When I was a child I had a neighbor, Freddie, who loved her Cadillac “more than your mama loves you.” She announced this to us kids after our rubber kick ball hit her Caddy, effectively letting us know that she cared more about things than people, including her youngest son, Hasani, who still lived with her and was standing with her on the porch as she shouted about her love. Her daughter, Mickey, had moved away, I think with a guy, and her son, Billy, had gone away, incarcerated after some thefts and drug dealing. She told us that day that she loved her car more than children, but we already knew this. When he was in high school she bought Billy a 1977 Cadillac Coupe Deville complete with a TV and he would drive with that gangster lean, slumped so low that we wondered if there was a new auto drive feature on that banana stretch beauty. He also wore furs and Freddie wore furs and every other cent she made because her bills went unpaid. After giving her children lavish gifts she would borrow from my mother and we hated it.
“Mama, why you loaning her money? She never pays you back like she says,” one of us would say. “She needs to sell one of dem furs,” another might chime in. “She’s just using you,” someone else would say.
“I’m not worried about her paying me back. Her lights are going to get cut off, and nobody can use you unless you let them,” mama said.
We’d cluck our teeth in doubt, sure that pay-day would never come and that my mother would continue to succumb to Freddie’s pleads about much-needed cash. It didn’t matter to my mother that Freddie loved things more than people; that she lavished her kids with things and didn’t love them with time and talk; that she would spend money on things and not on her bills; that she would likely not pay her back when she said she would; or that we thought her unwise to loan Freddie money.
I learned a lot from my mother’s interaction with Freddie, chief among the lessons being that I would not loan to someone who has her financial priorities out-of-order. I had long made this an absolute in my life, but considering the broader picture of the lives of people in need, I have had to reconsider my position.
I have had to reconsider when children are involved and will be negatively affected by a mother’s poor choices.
I have had to reconsider when a wife thought she was making the right decision in light of her husband’s poor choices.
I have had to reconsider in light of God’s mercies on me.
Over the last few years I have taken my reconsiderations and my mother’s philosophy about people using you and have lined them up with some scriptures that we all would do well to be mindful of:
“Do to others as you would like them to do to you. If you love only those who love you, why should you get credit for that? Even sinners love those who love them! And if you do good only to those who do good to you, why should you get credit? Even sinners do that much! And if you lend money only to those who can repay you, why should you get credit? Even sinners will lend to other sinners for a full return. Love your enemies! Do good to them. Lend to them without expecting to be repaid. Then your reward from heaven will be very great, and you will truly be acting as children of the Most High, for he is kind to those who are unthankful and wicked. You must be compassionate, just as your Father is compassionate” (Luke 6:31-35—NLT).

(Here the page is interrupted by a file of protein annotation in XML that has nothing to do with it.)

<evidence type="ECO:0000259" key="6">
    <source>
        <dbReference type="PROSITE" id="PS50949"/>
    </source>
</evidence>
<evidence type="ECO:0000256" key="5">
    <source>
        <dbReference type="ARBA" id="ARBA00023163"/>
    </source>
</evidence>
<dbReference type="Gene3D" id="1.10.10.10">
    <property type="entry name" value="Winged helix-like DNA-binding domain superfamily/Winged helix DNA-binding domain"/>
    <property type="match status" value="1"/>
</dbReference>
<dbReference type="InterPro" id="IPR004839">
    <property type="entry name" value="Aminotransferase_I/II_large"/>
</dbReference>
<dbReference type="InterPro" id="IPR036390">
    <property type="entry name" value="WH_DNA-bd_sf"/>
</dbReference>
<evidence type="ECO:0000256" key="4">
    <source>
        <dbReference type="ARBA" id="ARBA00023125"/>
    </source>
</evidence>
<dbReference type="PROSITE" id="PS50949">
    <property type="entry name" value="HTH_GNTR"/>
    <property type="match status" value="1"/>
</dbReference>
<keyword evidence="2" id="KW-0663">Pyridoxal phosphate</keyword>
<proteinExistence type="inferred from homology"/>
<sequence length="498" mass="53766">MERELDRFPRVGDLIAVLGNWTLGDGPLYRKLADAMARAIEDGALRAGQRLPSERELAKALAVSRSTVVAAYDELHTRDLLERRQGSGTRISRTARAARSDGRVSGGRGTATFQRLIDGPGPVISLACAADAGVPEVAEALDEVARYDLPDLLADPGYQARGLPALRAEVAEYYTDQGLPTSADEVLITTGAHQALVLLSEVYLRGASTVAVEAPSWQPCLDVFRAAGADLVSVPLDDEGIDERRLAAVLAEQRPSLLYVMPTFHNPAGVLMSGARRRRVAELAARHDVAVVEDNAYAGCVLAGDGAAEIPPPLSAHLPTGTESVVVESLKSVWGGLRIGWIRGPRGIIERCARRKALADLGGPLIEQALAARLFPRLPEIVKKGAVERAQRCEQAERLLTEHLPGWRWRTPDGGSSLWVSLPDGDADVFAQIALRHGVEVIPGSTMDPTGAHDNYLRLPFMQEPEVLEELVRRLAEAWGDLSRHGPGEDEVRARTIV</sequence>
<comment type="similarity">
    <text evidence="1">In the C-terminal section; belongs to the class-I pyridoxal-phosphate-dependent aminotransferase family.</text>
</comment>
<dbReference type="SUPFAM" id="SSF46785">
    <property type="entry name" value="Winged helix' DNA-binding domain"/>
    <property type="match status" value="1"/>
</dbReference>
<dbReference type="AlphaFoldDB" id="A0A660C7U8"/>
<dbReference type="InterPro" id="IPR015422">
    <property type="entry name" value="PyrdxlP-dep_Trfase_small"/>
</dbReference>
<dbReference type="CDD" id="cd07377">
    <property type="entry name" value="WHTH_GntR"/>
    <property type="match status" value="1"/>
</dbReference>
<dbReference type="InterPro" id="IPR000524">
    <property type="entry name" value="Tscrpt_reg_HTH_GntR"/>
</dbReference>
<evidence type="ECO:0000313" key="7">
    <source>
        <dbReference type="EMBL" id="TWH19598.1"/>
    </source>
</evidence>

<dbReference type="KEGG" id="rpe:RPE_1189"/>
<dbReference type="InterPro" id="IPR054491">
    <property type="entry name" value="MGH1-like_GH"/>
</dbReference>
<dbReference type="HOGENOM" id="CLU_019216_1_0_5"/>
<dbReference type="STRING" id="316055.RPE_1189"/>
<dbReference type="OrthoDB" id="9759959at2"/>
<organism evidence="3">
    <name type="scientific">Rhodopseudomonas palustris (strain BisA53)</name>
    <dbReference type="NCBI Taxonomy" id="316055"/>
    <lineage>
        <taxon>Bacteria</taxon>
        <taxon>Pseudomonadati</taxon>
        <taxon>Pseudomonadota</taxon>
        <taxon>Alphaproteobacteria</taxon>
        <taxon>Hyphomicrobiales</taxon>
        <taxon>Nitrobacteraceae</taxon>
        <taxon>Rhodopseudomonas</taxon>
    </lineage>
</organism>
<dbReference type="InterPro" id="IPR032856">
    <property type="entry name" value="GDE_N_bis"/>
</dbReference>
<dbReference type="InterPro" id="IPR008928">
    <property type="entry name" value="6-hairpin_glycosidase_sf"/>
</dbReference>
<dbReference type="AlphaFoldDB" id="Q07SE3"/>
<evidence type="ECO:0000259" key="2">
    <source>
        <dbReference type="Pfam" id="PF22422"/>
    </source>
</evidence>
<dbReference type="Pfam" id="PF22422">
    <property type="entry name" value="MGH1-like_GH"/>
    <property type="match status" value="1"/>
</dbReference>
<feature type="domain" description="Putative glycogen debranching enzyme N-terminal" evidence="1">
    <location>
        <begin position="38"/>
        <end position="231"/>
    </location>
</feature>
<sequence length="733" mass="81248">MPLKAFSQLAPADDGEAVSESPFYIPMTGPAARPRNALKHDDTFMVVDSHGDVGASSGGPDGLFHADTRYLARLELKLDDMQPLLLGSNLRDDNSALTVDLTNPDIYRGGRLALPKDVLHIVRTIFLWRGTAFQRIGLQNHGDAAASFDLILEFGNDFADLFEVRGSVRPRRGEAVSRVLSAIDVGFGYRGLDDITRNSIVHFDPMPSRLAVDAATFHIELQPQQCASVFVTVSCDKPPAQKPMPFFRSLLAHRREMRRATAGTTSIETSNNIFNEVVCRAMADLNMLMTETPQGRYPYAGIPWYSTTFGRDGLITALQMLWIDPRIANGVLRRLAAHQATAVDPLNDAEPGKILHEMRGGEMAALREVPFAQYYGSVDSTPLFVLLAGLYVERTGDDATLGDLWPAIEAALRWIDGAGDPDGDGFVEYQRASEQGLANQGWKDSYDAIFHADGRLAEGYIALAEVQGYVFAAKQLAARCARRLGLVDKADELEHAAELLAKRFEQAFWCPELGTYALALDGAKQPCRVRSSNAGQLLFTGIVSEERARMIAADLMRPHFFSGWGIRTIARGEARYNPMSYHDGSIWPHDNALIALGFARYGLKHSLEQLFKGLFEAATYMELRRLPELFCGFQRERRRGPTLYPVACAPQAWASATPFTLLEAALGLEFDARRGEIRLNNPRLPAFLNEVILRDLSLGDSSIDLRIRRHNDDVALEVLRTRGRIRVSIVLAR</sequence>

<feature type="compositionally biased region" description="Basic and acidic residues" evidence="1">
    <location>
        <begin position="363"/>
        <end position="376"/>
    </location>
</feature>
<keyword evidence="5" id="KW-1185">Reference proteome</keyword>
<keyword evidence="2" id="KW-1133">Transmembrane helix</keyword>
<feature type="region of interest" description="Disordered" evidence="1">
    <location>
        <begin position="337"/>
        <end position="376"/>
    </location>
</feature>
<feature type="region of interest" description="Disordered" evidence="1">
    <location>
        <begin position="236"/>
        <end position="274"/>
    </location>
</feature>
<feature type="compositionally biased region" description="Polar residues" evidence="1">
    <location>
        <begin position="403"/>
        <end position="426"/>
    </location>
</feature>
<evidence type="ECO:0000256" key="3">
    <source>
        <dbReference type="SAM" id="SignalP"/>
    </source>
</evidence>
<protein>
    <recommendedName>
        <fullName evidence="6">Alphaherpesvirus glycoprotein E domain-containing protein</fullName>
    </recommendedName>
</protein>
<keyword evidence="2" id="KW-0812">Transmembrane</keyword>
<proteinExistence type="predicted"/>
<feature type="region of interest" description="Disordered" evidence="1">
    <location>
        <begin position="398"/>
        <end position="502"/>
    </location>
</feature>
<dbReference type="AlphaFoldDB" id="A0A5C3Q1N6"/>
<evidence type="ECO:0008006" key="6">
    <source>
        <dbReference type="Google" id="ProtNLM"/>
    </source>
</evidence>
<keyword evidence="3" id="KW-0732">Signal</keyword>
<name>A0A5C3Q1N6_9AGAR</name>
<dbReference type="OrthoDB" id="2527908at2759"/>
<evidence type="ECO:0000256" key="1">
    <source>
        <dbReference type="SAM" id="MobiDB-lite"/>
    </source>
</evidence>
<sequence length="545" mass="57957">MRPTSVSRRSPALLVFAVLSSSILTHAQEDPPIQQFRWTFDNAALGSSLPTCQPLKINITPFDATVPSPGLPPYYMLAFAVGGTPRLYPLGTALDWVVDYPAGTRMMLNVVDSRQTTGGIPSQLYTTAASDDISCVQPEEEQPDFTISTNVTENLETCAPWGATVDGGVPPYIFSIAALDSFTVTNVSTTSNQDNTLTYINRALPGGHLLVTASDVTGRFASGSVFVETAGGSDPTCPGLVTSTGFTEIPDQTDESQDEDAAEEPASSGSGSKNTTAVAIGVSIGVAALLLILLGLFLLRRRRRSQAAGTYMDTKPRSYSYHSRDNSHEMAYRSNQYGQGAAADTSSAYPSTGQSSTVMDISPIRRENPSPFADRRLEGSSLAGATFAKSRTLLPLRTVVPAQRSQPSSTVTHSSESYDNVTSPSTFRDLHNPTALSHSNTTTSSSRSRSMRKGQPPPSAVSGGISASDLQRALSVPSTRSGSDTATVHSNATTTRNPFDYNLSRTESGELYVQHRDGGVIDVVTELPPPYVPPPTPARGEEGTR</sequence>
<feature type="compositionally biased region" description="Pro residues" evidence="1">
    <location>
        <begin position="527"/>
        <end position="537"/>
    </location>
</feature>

“Heal the sick, raise the dead, cleanse lepers,* cast out demons. You received without paying; give without pay” (Matthew 10:8—ESV).
In essence, we are to treat others well because 1) we must represent God and 2) God treats us well. As children of the Most High God we should act like our Father. He extended and continues to extend His mercy toward us, healing us from our issues. We didn’t have to pay Him for that so we shouldn’t expect payment for healing others. Therefore, regardless of whom others are and what they do, every act that we do for others should be in tribute to God.
Take a Risk Challenge: Extend yourself to someone, whether by giving money, a ride, conversation, etc. and expect nothing in return.
My One Thousand Gifts List
A supportive husband encouraging me to go see Voddie Baucham while he stayed home with the boys
Tabitha saying, “You’re a mama” and how much she appreciated me
Hearing a thought-provoking message from Voddie Baucham and having money to purchase resources
Joshua being honest enough to share when he’s done wrong and his other struggles
Joshua giving me a drawing he did in art class, saying “I didn’t draw this for you but I want you to have this.”
Nate asking, “You want to sit down, mom?” his way of asking me to watch something with him and I did
Seeing today just how perfect the Veggie Tales DVD is needed for Joshua just like Flynn said yesterday
Being in God’s presence calming my anxiety
Hanging with friends in Birmingham for a birthday celebration
Eating outdoors at Elie’s Mediterranean Grille/Bar